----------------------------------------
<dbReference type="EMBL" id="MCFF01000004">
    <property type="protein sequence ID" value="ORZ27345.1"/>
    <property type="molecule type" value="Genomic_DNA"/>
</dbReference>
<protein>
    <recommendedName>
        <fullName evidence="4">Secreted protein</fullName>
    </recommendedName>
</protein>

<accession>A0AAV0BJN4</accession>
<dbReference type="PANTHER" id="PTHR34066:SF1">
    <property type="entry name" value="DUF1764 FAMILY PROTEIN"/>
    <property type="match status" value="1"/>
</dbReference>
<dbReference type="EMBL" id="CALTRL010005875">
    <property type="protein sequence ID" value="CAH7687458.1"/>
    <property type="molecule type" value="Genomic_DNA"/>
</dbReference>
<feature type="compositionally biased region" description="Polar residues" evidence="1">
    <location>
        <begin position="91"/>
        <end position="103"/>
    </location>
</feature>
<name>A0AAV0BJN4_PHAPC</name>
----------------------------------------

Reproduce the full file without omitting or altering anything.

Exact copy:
<dbReference type="EMBL" id="MCFF01000004">
    <property type="protein sequence ID" value="ORZ27345.1"/>
    <property type="molecule type" value="Genomic_DNA"/>
</dbReference>
<protein>
    <recommendedName>
        <fullName evidence="4">Secreted protein</fullName>
    </recommendedName>
</protein>

<accession>A0AAV0BJN4</accession>
<dbReference type="PANTHER" id="PTHR34066:SF1">
    <property type="entry name" value="DUF1764 FAMILY PROTEIN"/>
    <property type="match status" value="1"/>
</dbReference>
<dbReference type="EMBL" id="CALTRL010005875">
    <property type="protein sequence ID" value="CAH7687458.1"/>
    <property type="molecule type" value="Genomic_DNA"/>
</dbReference>
<feature type="compositionally biased region" description="Polar residues" evidence="1">
    <location>
        <begin position="91"/>
        <end position="103"/>
    </location>
</feature>
<name>A0AAV0BJN4_PHAPC</name>